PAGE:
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Listed Measurements: 6-foot-6, 318 pounds
2017-18 year, eligibility: Fifth-year senior with eligibility remaining in only 2017
Depth chart: Bivin provides depth across the entire offensive line with the possible exceptions of right tackle and center. In theory, only an injury would lead to Bivin starting, but he quite literally backs up at least three positions, and could become the primary support at center now thanks to this week’s transfers of junior Tristen Hoge and sophomore Parker Boudreaux.
Recruiting: A consensus four-star recruit, Bivin committed to Notre Dame early, in March of his recruiting cycle. That seems to be a theme when Irish offensive line coach Harry Hiestand identifies a high-priority target. An Under Armour All-American, Bivin chose Notre Dame over offers from Clemson, Florida and Michigan, among others. Rivals.com ranked him the No. 12 tackle in his class, the No. 2 prospect in Kentucky and the No. 162 recruit in the country.

CAREER TO DATE
Bivin preserved a year of eligibility in 2013 before seeing action in five games in 2014. In his junior season, Bivin saw spot duty on the offensive line while contributing on special teams, seeing time in 12 games.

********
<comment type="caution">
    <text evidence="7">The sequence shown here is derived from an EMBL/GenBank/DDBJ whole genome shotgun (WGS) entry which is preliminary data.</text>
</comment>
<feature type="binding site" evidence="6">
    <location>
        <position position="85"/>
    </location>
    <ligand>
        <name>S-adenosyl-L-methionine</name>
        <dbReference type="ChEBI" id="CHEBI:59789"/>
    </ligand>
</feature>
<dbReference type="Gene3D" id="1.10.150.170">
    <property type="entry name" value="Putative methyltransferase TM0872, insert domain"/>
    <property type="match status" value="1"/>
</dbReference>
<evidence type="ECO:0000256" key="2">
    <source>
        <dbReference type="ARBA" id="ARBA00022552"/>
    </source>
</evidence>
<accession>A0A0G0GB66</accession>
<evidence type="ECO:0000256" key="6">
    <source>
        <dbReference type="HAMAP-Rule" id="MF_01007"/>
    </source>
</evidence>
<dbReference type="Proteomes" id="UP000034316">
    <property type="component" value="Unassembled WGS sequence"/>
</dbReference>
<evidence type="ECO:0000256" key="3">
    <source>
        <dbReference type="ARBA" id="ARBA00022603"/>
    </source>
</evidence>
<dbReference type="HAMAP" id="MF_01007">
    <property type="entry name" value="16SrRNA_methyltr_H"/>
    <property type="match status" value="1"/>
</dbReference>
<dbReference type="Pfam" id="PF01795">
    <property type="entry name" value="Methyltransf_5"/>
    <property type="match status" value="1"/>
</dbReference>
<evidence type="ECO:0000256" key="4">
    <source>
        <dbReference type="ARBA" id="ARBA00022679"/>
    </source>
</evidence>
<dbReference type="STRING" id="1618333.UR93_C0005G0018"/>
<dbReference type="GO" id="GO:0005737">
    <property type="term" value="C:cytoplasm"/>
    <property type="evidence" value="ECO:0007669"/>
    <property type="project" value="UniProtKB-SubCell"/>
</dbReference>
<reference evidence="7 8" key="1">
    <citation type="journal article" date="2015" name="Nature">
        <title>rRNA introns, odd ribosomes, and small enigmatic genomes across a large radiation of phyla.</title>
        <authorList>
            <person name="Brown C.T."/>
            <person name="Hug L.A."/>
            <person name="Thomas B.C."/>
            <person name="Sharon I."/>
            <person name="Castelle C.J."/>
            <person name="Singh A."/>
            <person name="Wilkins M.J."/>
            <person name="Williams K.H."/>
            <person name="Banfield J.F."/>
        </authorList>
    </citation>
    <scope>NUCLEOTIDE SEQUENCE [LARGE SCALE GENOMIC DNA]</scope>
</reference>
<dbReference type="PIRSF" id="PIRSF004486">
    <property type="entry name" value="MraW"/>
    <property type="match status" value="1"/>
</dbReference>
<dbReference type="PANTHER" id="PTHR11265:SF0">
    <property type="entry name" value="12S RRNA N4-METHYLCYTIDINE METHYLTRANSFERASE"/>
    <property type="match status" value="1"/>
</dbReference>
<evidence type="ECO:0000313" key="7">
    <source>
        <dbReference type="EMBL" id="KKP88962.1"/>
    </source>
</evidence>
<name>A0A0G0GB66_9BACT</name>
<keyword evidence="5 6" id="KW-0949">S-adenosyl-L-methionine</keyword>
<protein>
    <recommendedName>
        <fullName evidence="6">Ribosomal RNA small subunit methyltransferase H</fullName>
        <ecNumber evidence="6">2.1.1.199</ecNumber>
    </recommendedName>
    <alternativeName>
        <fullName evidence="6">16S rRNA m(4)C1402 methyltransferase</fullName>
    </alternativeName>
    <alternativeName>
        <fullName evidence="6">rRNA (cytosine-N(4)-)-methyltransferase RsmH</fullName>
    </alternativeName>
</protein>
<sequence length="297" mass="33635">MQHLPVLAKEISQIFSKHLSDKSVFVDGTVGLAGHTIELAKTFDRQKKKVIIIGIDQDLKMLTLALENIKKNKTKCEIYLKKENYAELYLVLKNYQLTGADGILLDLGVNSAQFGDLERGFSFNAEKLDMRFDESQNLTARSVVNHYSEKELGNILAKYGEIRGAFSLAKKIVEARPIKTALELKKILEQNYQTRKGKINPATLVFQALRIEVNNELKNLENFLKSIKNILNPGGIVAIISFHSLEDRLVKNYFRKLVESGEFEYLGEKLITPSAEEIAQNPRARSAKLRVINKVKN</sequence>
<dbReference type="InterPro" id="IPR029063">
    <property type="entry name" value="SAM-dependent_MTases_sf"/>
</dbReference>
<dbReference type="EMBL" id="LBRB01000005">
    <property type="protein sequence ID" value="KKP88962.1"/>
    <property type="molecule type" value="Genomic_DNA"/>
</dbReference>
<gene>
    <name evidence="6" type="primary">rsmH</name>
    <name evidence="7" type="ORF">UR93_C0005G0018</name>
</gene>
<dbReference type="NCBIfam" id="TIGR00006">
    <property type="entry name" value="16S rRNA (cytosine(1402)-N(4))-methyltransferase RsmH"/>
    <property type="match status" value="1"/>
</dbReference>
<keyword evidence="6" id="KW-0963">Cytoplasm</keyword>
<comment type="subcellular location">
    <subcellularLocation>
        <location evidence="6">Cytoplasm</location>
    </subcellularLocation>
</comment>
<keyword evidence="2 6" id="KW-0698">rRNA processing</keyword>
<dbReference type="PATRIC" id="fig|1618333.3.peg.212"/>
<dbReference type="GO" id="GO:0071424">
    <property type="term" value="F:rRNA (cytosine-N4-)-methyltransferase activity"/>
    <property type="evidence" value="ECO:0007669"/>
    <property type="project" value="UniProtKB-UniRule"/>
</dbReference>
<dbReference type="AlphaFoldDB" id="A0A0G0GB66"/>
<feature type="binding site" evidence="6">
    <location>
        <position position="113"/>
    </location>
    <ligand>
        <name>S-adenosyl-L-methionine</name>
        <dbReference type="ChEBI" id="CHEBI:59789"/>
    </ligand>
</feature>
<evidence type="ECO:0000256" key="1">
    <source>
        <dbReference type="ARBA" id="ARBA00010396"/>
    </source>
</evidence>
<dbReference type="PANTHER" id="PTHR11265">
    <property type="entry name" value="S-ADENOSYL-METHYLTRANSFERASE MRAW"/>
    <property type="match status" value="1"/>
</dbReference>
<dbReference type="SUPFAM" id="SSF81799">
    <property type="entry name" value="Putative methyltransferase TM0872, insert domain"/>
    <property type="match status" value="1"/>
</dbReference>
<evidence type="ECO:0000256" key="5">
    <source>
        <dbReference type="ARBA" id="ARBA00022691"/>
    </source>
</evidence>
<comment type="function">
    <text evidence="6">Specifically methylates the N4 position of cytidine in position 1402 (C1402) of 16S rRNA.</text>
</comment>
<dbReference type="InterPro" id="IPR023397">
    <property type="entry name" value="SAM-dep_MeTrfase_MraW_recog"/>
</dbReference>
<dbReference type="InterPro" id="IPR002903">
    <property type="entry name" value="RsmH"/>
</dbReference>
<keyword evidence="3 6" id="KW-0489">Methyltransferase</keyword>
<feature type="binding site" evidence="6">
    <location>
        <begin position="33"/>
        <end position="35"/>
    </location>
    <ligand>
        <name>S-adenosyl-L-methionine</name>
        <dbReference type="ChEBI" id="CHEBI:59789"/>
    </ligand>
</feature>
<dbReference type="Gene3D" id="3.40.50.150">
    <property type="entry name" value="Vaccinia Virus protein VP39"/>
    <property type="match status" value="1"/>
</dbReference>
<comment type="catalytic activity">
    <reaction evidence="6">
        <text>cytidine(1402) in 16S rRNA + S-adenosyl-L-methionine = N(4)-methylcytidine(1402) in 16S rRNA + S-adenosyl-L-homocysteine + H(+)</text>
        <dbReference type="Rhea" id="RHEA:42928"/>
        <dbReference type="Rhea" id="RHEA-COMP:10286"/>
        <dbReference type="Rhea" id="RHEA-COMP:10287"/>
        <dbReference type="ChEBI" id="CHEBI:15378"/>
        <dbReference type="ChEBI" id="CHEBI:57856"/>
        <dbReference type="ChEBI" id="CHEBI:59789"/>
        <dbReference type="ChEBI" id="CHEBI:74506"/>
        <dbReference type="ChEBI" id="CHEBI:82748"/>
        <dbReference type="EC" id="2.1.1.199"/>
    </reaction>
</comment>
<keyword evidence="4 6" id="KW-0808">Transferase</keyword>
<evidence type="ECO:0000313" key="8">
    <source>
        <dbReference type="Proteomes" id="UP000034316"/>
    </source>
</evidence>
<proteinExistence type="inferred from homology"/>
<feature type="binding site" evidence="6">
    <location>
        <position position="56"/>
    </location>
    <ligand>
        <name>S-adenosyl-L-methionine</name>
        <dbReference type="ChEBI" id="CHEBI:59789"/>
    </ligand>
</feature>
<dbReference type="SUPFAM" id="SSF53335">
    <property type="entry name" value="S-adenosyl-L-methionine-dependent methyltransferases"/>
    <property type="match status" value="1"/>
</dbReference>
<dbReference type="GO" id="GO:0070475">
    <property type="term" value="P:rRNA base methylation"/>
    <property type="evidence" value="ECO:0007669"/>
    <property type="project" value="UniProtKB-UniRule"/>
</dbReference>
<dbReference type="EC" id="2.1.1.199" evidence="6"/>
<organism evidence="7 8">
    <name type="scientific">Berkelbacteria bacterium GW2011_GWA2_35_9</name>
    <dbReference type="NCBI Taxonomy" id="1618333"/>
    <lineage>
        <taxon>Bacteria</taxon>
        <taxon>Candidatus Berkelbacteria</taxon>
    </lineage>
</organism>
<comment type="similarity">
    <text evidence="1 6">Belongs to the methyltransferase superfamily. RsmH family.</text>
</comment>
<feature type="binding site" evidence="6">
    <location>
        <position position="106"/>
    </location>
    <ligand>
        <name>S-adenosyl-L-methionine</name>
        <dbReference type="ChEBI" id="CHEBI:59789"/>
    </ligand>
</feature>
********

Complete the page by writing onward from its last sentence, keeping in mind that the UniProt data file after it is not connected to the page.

Last season, Bivin played in all 12 games, including a start at right guard against Stanford due to a Colin McGovern injury. Stanford star defensive tackle Solomon Thomas had his way with the Notre Dame interior line that day, but it is hard to knock Bivin too much for struggling against the eventual third overall NFL Draft pick. Nonetheless, Mark Harrell received the starts when McGovern went down again at the end of the season.

QUOTE(S)
Bivin was never much in the competition for a starting spot this spring. Per Irish coach Brian Kelly, that was partly to give the younger options — namely sophomores Tommy Kraemer and Liam Eichenberg — chances to prove themselves before inserting Bivin into the conversation.

“We had asked [Bivin] to give up some reps, but we’re going to crank him back up next week and give him the opportunity to get in the mix as well,” Kelly said in March.

More realistically, Kelly compared Bivin to Harrell from a year ago, a stopgap across the offensive line providing depth when needed.